I drove on in the rain.  An hour behind schedule.  Frustrated bits of anger spewing from my lips.

I hate being late.

After more than eight years, I had finally ended up in the same city at the same time as my long time missionary friend and her family.  Having lived in different hemispheres for more than half a decade, I jumped all over the chance to see her while we were both in the same state.

Finally I arrived at her house (after driving past it once and having to pull a somewhat legal uturn at a really blind corner) and apart from apologizing profusely, we hugged and laughed and I met her daughters and gave gifts and settled into to a nostalgic dinner of teriyaki chicken and rice.

I sighed.  I shifted in my chair, smiled, and said, “So, how are you?”

And the bomb dropped.

“Well, six months ago my husband had an affair and we are done.”


And so unfolded an evening of open hearts, fresh wounds, God’s grace, tenacious strength, honest questions, starting over, and I’m-not-sure-a-church-pew-can-handle-this reality.

They met in missions.  Overseas.  Married, served, followed God’s leading.  Started a family.  Moved again.  Led outreaches.  Then visas and residency and technicalities suddenly tore this young family of four apart – oceans, continents, and worlds apart.  For three years he has been in one country and she and the kids in another, waiting for immigration to move forward on their case.  At times it was hopeful.  Other times there seemed to be nothing but a brick wall.  Eventually she sensed there was something else, something more.  She asked.  He confessed. A week later she had moved across the state and started life over as a single mom of two preschool girls.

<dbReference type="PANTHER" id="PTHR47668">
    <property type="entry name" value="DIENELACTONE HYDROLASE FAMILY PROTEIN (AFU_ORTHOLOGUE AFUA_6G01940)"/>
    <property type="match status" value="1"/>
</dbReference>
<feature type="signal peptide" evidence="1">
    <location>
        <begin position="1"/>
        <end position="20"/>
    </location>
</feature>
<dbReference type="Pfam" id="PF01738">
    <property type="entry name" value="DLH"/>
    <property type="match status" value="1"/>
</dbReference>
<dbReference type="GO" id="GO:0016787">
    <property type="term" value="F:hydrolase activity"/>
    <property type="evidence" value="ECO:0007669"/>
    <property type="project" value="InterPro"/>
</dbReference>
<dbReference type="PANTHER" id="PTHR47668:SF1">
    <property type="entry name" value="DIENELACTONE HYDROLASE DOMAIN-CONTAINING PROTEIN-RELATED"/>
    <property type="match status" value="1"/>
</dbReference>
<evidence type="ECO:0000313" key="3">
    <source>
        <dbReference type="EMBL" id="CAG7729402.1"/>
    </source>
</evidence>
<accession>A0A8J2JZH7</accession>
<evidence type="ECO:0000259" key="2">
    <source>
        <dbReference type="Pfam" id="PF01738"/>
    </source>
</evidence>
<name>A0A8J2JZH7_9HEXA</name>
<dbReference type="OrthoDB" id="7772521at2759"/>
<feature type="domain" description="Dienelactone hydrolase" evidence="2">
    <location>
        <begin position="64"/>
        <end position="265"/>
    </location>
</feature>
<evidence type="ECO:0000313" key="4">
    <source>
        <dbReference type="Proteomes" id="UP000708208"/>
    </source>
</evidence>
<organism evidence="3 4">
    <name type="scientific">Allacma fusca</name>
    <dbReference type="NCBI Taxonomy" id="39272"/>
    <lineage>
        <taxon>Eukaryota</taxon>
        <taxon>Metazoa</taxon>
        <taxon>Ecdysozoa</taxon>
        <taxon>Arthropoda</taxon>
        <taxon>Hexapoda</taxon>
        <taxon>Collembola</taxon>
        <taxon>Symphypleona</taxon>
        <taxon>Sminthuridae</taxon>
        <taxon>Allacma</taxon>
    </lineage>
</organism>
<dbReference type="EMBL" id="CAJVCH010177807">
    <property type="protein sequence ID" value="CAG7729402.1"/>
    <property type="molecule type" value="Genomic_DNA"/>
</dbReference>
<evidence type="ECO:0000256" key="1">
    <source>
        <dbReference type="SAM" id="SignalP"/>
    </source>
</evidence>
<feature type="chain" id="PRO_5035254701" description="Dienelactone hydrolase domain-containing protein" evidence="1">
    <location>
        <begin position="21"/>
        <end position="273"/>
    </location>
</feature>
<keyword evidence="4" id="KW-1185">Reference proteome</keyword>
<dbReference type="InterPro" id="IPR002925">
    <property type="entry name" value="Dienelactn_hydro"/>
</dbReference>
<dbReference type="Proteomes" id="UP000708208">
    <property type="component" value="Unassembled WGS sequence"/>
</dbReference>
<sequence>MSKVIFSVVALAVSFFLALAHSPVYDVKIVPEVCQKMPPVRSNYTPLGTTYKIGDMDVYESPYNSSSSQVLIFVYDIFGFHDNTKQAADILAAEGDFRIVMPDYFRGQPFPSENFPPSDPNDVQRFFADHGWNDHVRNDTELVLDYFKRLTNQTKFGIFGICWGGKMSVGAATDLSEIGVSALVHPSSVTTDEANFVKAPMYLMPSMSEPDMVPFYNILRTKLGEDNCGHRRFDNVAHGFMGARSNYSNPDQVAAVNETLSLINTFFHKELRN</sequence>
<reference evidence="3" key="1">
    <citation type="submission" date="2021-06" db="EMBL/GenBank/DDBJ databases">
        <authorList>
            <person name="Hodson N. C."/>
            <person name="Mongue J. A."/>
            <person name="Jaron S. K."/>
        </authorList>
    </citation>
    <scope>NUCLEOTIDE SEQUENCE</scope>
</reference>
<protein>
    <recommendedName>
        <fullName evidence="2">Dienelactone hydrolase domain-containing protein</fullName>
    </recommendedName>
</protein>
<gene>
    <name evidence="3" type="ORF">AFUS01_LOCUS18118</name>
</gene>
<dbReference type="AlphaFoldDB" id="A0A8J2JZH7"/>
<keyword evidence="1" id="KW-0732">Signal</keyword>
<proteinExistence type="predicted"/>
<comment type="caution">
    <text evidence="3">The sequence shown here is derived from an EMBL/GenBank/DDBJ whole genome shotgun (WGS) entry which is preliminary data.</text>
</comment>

I had nothing to say, nothing to offer.  My dear friend, fellow missionary, the one who dreamed with me of the nations and the unreached and the ends of the earth.  Now a single mom, holding down a full time job and house payments and bills and groceries and tantrums and digging through the lost and found for the missing coat and screaming four year olds at bedtime.

She poured it all out for me.  I asked tough questions.  She gave real answers.  Like, ‘I’m-starting-over-with-God-and-it’s-so-good-for-me’ answers.  In the most unimaginable of circumstances, she is standing strong and moving forward and making it work.

And, as she told me, she is “a-frickin’-mazing!”

Hours passed.  Finally, close to midnight, I tore myself from her couch and started the trip home.

It took every ounce of willpower in my being to not drive as fast as I possibly could, run through the door of my parent’s house, and dive into my kid’s room to gather them into my arms and weep.

Never let go.  Never let anything hurt them.  Never.  Never.

These two girls – her girls – were babies when their dad was separated from them.  They really don’t know him, although they do know they don’t have a dad and at one time they did.

That night a new sense of terror and reality and fear and respect and awareness rose up inside me.  What struggles do I allow to entertain my thoughts just a little bit longer than they should?  What sins do I continually justify simply because I think it’s not hurting anyone?  What selfish motives do I cover up to look like servanthood or self-sacrificing?  Dear God, rescue me.

Not only did I want to swallow up my kids with waves of love, I needed my husband close to me that night.  Of course, we are hundreds of miles apart right now but it was a physical hunger that could only be filled by his presence.  I tried not to let my mind wander.  All I wanted was to bury my face in his shoulder and climb in his lap and hear him say how beautiful I am and feel him tenderly stroke my back and listen to him whisper, “I choose you.  Always.  You are mine.”

I haven’t stopped thinking about her since.  Prayers, spoken and unspoken, have drifted to heaven constantly on her behalf.  I don’t know what else to say or how to end my thoughts here.  It’s still too close and too real and too fresh for any sort of summing up.

I simply can’t wait to be held by my husband.


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